“What are those things in your backseat?” a grungy kayaker asked me at the Green River Narrows takeout, his voice groggy with confusion. “Those are car seats. That’s where my kids sit,” I said. “Whoa. You have kids?” his confusion deepened. “How do you stay in paddling shape?”

 
I am a former pro paddler and a current stay-at-home dad. We have two sons, a five year old and a seven month old. After the birth of our youngest son, I decided to take some time off from my nursing job to stay home.
I have to admit: some days it would be much easier to hand the kids off to someone else and forget about the family for a twelve-hour shift at the emergency room. But I love my time with the kids, and over time, I’ve found some simple and relatively inexpensive ways to juggle child care with fitness and sanity:

1. Don’t stay at home. Get a backpack, bike trailer, or running stroller and get the kids out of the house. My youngest son and I have been section hiking the famed Shut-In Trail a few miles at time. He enjoys the fresh air and I get a killer workout hiking uphill with 20 pounds on my back.

2. Work out at home. If the weather does not cooperate, just stay home and sneak in workouts while the baby naps. I have learned the value of push-ups, sit-ups, and pull-ups. These exercises build muscle, core strength, and general fitness, and they are free. Or think about investing in a treadmill or a trainer for the bike.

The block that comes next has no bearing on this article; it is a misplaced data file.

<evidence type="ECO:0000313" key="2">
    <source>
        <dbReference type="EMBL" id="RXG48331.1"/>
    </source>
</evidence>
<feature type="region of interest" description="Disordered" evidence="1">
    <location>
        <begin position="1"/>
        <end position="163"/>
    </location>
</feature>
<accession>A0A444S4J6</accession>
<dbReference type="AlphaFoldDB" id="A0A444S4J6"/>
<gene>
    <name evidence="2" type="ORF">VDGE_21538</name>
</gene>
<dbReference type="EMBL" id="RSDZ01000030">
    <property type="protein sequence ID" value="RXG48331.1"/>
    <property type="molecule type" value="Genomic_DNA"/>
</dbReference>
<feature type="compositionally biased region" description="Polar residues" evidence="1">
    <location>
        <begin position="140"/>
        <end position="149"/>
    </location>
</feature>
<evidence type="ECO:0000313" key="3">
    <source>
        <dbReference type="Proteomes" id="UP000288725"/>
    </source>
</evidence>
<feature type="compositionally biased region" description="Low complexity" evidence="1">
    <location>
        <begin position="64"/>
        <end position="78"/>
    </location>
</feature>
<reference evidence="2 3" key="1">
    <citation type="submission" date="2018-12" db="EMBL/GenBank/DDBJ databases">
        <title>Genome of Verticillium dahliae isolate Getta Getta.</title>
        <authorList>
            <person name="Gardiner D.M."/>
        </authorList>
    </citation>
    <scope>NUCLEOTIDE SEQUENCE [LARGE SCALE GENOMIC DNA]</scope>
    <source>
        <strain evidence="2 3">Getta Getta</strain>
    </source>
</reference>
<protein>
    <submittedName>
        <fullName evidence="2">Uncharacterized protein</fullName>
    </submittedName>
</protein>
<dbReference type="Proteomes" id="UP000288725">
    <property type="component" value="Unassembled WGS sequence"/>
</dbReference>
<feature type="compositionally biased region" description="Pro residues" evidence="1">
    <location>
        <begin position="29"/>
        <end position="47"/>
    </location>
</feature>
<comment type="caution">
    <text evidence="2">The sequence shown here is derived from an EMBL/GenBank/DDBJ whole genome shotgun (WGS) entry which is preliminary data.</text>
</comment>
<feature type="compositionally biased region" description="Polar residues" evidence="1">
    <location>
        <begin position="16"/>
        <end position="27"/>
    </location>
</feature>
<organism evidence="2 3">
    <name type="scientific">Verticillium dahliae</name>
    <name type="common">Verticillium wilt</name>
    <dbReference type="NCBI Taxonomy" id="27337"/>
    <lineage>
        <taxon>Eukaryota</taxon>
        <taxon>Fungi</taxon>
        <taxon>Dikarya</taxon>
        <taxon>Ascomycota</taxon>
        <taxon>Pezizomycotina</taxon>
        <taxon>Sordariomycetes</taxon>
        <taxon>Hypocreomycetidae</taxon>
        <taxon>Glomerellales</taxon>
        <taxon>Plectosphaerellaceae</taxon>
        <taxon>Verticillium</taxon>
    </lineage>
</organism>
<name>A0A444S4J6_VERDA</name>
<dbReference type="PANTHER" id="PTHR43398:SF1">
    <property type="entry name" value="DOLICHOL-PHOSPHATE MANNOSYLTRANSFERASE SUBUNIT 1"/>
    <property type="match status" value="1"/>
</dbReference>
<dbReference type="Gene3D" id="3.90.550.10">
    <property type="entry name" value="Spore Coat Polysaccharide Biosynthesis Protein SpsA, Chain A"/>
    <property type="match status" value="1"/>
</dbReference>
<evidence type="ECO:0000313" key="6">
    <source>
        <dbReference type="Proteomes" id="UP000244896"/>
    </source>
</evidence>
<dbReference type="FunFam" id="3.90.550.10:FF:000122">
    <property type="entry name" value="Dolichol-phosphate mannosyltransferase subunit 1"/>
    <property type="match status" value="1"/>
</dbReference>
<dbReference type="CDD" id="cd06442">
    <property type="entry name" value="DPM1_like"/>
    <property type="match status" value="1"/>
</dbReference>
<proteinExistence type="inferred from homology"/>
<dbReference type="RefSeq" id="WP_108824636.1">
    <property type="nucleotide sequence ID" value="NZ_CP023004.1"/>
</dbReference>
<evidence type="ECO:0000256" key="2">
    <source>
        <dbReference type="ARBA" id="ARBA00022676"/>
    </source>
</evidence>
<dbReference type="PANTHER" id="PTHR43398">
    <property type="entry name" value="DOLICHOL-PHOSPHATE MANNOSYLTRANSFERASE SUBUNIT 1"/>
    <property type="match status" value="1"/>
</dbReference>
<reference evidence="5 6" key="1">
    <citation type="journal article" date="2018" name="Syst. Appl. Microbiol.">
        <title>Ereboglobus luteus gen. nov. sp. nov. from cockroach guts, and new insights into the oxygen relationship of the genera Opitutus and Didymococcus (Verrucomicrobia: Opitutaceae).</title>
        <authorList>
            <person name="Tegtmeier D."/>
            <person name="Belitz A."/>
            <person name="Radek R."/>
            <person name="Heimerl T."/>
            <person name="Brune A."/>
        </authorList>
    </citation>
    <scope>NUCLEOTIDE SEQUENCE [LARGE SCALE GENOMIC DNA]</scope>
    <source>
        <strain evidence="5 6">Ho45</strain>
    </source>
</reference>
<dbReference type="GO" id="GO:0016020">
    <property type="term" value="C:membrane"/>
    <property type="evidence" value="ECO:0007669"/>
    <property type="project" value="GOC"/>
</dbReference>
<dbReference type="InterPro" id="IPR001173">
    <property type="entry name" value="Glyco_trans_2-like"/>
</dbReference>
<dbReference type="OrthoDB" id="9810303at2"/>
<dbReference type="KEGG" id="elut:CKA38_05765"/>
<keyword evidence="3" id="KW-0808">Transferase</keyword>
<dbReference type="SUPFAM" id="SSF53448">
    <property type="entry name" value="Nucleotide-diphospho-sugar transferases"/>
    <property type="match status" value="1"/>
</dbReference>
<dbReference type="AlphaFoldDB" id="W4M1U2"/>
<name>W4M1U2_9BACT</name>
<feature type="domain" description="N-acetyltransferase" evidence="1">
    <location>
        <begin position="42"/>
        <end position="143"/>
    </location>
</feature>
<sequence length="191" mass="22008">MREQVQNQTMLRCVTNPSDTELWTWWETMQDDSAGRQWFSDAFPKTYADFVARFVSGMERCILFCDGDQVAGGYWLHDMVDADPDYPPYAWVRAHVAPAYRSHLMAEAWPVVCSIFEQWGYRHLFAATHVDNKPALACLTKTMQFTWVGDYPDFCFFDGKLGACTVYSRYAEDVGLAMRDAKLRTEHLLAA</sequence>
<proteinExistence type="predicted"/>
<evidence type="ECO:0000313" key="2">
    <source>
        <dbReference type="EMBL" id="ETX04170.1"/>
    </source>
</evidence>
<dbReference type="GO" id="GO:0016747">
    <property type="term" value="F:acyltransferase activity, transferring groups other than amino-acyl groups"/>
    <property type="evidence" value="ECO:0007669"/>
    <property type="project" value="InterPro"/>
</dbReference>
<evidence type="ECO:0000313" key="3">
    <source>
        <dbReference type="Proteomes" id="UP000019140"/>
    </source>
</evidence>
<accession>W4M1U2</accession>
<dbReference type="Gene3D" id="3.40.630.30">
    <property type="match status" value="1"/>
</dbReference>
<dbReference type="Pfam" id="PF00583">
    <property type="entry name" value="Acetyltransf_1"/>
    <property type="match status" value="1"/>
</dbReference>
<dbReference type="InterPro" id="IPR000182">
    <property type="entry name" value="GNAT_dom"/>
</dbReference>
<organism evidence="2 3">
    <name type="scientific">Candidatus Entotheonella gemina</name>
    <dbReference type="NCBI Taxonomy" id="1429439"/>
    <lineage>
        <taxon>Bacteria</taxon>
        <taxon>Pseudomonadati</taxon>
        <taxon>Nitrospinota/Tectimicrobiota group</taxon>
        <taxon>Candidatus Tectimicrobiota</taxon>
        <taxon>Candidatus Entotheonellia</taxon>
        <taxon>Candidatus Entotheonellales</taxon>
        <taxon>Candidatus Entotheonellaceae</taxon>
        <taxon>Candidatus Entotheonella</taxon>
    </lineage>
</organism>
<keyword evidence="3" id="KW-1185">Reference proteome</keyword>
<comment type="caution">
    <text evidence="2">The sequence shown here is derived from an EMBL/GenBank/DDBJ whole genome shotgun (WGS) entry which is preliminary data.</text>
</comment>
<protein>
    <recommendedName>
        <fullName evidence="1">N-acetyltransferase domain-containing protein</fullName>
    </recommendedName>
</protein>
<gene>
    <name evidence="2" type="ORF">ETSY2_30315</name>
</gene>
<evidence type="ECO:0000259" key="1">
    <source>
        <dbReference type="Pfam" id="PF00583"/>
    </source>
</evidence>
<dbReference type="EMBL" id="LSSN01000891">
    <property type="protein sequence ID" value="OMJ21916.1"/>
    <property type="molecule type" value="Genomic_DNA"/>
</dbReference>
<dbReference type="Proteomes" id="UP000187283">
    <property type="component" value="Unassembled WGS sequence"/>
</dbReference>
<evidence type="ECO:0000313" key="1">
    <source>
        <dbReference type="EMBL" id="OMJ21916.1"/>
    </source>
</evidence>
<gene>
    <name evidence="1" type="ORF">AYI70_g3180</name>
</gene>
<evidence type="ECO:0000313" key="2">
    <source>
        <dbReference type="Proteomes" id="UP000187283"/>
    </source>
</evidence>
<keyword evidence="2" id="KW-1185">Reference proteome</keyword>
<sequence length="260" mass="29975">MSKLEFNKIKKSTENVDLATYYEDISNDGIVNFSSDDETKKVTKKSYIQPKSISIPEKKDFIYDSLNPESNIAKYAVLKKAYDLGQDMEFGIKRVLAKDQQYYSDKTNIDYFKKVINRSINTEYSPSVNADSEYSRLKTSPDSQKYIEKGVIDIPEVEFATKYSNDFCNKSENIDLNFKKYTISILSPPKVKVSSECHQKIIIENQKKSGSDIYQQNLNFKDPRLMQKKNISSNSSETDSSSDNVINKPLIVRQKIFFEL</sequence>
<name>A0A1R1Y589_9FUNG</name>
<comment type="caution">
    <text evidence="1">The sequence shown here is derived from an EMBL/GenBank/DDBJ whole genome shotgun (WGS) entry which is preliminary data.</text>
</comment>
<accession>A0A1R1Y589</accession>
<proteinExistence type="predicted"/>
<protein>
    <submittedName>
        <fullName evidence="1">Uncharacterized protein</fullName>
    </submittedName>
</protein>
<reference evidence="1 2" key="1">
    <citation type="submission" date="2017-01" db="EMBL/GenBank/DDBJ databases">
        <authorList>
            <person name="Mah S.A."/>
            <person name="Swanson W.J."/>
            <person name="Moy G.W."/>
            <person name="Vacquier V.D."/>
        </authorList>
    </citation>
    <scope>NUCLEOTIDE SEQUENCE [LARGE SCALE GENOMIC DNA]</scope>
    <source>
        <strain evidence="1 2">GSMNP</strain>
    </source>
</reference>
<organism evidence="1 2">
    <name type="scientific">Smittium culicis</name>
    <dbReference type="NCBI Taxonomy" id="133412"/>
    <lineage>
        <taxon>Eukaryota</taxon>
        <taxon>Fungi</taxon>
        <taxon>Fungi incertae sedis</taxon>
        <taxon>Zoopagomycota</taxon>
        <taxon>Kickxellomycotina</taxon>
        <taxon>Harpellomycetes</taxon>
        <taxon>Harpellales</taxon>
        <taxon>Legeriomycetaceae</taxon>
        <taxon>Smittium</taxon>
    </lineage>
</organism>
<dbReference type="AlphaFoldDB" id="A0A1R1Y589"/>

3. Get a baby monitor. Our monitor has a 1,000-foot range so I can sneak in hill repeats in front of our house during nap time.

4. Think outside the box. You don’t need tons of gear to make an adult playground in your backyard. I spend at least 30 minutes on our backyard slackline every day. You can make one for next to nothing (or buy pre-fab kits) and it’s a great way to hone balance. You can also build a makeshift mountain biking obstacle course with natural features in most backyards. The kids love playing on these jungle gyms too.

5. Take advantage of the gym. Many gyms have free or cheap day care where you can drop the kids off for an hour while you get in a workout. Bring their swimming stuff and take them to the pool after you’re finished.
6. Get a babysitter. It’s okay to splurge on yourself once in a while and get occasional day care or a sitter.

7. Cook. Take advantage of downtime to cook wholesome meals for the week. It will keep you and your whole family trim and healthy.

8. Find a friend. Hiking, stroller running, and biking with kids is much more enjoyable if you have an adult to talk to.

9. Make sure your partner gets theirs.  I generally stay close to home on the weekends so my wife can run or take a yoga class. It’s only fair that she gets some recreation after her weekly grind.

10. Got a light? If you don’t have a good head light, get one. I go for a run or bike ride once or twice a week after everyone is tucked in for the night. Whether I am on wheels or on foot, there is something magical about a good night rip.

11. Don’t drive shuttle. Why drive when you can run or ride? I rarely ever paddle the Green anymore without running shuttle on foot or bike. It does not take much longer, and I get more time outdoors.

12. Anything is better than nothing. There’s a flat section of the French Broad River five minutes from my older son’s gymnasium. Although sometimes it hardly seems worth the hassle, I throw a boat on the car and get a quick forty minute paddle in while he takes his gymnastics class. I am always glad I did at the end of the session, when I pick him up and see most of the other parents smart-phoning in the observation booth.
I am not spending 20-plus hours in the woods like I used to, but I can still stay plenty fit enough to keep up with my young, childless friends as long as I follow these easy and affordable rules.